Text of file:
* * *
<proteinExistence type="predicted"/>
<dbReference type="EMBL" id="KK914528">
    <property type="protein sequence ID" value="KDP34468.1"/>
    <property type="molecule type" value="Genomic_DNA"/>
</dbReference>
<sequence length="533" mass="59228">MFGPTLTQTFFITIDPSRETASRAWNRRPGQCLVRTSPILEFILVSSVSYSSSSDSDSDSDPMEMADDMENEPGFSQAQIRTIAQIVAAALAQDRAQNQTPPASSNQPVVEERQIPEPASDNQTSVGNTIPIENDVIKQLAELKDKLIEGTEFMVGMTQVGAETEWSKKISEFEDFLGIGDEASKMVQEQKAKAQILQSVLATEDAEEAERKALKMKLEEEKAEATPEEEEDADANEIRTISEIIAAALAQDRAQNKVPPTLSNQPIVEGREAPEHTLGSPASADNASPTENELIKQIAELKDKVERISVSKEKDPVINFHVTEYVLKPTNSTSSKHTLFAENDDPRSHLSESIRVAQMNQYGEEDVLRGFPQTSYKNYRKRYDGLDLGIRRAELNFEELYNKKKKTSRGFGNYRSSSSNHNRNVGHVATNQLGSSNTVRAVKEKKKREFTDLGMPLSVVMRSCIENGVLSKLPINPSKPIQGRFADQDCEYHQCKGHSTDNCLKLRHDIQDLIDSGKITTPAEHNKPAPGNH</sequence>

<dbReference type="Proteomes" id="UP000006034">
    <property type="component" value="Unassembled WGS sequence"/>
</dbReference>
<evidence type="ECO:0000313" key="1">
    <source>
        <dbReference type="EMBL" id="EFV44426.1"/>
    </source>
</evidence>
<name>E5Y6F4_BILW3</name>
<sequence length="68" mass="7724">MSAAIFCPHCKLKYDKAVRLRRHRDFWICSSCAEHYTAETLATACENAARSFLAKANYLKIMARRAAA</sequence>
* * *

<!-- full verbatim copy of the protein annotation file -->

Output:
<proteinExistence type="predicted"/>
<dbReference type="EMBL" id="KK914528">
    <property type="protein sequence ID" value="KDP34468.1"/>
    <property type="molecule type" value="Genomic_DNA"/>
</dbReference>
<sequence length="533" mass="59228">MFGPTLTQTFFITIDPSRETASRAWNRRPGQCLVRTSPILEFILVSSVSYSSSSDSDSDSDPMEMADDMENEPGFSQAQIRTIAQIVAAALAQDRAQNQTPPASSNQPVVEERQIPEPASDNQTSVGNTIPIENDVIKQLAELKDKLIEGTEFMVGMTQVGAETEWSKKISEFEDFLGIGDEASKMVQEQKAKAQILQSVLATEDAEEAERKALKMKLEEEKAEATPEEEEDADANEIRTISEIIAAALAQDRAQNKVPPTLSNQPIVEGREAPEHTLGSPASADNASPTENELIKQIAELKDKVERISVSKEKDPVINFHVTEYVLKPTNSTSSKHTLFAENDDPRSHLSESIRVAQMNQYGEEDVLRGFPQTSYKNYRKRYDGLDLGIRRAELNFEELYNKKKKTSRGFGNYRSSSSNHNRNVGHVATNQLGSSNTVRAVKEKKKREFTDLGMPLSVVMRSCIENGVLSKLPINPSKPIQGRFADQDCEYHQCKGHSTDNCLKLRHDIQDLIDSGKITTPAEHNKPAPGNH</sequence>

<dbReference type="Proteomes" id="UP000006034">
    <property type="component" value="Unassembled WGS sequence"/>
</dbReference>
<evidence type="ECO:0000313" key="1">
    <source>
        <dbReference type="EMBL" id="EFV44426.1"/>
    </source>
</evidence>
<name>E5Y6F4_BILW3</name>
<sequence length="68" mass="7724">MSAAIFCPHCKLKYDKAVRLRRHRDFWICSSCAEHYTAETLATACENAARSFLAKANYLKIMARRAAA</sequence>